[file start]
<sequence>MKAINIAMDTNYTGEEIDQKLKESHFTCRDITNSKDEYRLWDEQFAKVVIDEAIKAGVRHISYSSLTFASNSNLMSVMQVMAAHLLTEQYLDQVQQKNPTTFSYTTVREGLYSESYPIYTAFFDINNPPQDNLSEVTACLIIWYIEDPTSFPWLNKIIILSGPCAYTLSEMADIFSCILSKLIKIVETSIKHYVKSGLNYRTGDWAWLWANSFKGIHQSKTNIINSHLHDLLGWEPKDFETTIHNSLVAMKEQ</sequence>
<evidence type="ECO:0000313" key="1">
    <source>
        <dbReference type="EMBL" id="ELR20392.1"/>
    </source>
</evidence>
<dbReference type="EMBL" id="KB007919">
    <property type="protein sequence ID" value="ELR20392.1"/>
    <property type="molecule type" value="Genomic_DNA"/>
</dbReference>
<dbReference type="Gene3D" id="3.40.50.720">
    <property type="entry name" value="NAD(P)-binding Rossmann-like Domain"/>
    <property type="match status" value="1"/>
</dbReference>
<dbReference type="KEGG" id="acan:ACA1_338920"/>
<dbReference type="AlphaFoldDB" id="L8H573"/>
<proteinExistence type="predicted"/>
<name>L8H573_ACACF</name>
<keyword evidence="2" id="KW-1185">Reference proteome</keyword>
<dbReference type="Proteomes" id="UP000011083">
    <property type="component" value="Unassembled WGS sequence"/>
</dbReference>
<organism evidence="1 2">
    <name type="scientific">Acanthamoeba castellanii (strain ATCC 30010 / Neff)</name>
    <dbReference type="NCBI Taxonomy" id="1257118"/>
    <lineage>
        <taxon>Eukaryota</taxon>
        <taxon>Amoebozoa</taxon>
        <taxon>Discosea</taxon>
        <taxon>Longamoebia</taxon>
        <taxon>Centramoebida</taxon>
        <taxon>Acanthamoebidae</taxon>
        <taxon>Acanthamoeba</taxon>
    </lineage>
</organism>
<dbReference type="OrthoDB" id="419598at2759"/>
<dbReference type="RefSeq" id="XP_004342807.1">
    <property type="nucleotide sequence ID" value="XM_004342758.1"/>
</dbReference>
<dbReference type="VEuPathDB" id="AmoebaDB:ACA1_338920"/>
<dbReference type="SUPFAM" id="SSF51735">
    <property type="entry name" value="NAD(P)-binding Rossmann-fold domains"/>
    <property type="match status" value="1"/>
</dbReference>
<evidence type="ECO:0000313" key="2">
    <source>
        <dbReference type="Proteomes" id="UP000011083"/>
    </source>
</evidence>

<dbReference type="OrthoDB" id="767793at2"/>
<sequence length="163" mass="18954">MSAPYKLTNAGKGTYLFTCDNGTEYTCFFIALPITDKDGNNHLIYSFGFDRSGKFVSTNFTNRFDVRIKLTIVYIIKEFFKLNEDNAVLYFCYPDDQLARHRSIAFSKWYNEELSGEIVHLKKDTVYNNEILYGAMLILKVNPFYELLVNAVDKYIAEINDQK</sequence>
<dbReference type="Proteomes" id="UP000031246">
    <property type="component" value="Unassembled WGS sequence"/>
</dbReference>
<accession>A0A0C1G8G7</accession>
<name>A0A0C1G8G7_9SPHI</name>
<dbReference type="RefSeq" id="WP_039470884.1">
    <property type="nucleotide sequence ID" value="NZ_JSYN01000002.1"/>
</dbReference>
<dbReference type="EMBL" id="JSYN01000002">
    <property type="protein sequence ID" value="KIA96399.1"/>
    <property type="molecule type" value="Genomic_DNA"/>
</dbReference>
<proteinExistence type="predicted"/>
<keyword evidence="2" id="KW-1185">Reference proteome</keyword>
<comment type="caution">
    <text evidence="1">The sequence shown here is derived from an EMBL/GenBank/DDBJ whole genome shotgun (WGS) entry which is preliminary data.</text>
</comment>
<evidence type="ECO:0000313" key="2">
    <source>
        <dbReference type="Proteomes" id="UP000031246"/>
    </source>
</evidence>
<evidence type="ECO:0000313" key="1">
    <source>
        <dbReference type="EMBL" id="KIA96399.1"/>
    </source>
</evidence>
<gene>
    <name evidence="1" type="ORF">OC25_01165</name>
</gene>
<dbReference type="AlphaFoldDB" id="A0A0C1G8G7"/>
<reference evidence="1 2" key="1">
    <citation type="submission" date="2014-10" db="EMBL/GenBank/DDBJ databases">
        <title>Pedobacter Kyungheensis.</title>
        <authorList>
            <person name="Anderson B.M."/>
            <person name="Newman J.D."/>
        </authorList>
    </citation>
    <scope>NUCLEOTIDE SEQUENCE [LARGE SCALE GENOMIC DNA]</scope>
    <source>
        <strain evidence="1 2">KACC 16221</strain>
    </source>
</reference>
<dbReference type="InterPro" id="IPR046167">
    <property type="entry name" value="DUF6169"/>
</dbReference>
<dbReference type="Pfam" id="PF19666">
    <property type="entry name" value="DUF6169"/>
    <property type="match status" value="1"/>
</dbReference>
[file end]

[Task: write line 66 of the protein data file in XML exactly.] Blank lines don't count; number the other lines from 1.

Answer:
<comment type="caution">